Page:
Head Voice? What is it? Is it a voice that is somehow in the head? Nope.
Actually, the sound or texture associated with head voice is still produced by the muscles (arytenoids, crico-thyroid, vocal cords) located in the laryngeal area in the throat. However, there are sensations seemingly in the head that gave rise to the use of this descriptive term long ago.
A more accurate descriptive term could be considered “upper full voice” as this term reflects more of what is happening at the sound source; drawing our mind back to cause rather than risk getting confused by too much focus on effects or symptoms.
That being said, we sing higher in a healthy way and the closer muscle closes; offering resistance to the stretching activity of the stretcher muscle. When we arrive around D or E flat (for men, right above middle C on the piano; for women, an octave above) there is a subsequent feeling of the sound moving back and up. This sound is seemingly in our ears; going higher as a feel till we notice it in the upper back part of our head. Our sound steps up so high that it dips over. We now feel it in the front top portion of our head right behind the eyes.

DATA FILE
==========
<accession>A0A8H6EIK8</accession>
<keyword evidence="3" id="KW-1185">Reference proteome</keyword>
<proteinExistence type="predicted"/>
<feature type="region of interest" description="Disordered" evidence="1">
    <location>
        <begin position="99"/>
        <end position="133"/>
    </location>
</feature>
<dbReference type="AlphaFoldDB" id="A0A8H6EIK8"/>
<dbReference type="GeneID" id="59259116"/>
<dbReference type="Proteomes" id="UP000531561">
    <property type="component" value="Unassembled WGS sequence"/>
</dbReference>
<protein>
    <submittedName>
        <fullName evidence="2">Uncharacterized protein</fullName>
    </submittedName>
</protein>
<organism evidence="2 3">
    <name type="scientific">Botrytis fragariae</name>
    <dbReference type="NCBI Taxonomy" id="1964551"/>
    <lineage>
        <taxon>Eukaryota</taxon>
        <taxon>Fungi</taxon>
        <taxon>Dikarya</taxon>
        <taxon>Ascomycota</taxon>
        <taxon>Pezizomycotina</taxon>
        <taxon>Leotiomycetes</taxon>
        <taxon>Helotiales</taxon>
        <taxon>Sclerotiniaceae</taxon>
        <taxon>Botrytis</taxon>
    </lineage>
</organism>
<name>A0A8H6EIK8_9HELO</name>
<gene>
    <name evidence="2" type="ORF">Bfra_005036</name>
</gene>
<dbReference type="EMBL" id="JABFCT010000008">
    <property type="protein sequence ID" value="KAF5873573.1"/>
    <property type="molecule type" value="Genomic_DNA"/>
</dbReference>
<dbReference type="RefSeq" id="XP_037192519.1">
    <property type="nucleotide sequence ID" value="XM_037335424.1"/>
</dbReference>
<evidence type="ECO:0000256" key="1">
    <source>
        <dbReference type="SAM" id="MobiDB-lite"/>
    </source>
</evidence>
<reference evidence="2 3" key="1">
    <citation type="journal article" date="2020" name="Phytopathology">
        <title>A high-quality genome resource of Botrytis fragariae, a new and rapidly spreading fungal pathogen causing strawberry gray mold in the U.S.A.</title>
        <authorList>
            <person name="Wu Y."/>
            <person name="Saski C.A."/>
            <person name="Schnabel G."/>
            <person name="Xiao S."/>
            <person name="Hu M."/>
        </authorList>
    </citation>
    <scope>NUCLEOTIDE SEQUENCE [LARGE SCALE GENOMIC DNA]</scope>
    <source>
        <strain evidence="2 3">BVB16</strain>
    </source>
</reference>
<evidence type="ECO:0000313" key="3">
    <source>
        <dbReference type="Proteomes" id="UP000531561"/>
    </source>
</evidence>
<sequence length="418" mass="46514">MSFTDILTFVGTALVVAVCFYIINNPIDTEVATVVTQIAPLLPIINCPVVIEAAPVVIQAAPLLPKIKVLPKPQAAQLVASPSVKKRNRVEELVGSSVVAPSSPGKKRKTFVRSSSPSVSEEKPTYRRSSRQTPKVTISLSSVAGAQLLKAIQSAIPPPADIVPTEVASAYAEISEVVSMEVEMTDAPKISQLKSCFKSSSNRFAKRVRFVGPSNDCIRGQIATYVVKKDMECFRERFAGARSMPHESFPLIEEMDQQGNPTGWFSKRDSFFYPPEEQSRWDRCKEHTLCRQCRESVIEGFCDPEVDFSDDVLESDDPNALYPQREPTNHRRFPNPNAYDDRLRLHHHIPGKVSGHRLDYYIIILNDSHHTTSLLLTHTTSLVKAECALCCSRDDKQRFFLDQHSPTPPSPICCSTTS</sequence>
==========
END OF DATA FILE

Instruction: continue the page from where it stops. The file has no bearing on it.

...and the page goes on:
One can see with all these feelings in our head, how the term head voice came to be. Simply put, the texture of sound called head voice appears when our two main muscle systems are working well, have brought the cords into a state of balanced equilibrium, and we are singing high up in the scale.
Note that upper full voice is different than falsetto voice. Upper Full voice (head voice) is a coordinated balance of the two muscles whereas falsetto voice is a texture of sound that is produced by the stretcher muscle more in isolation. One can usually tell the difference by texture and sound as well as by feel. When we go to falsetto, there is normally a break or yodel. For example, it feels like one has let go of one side of a rubber band while holding on to the other side. Unless the falsetto voice has been really developed through appropriate exercises, there will be quite a disparity in sound and feel between singing in “upper full voice” and letting go completely to falsetto.
Allen Rascoe Allen has been enjoying singing since he was a little kid. He officially studied voice at ECU and USC. However, he ran... Read More
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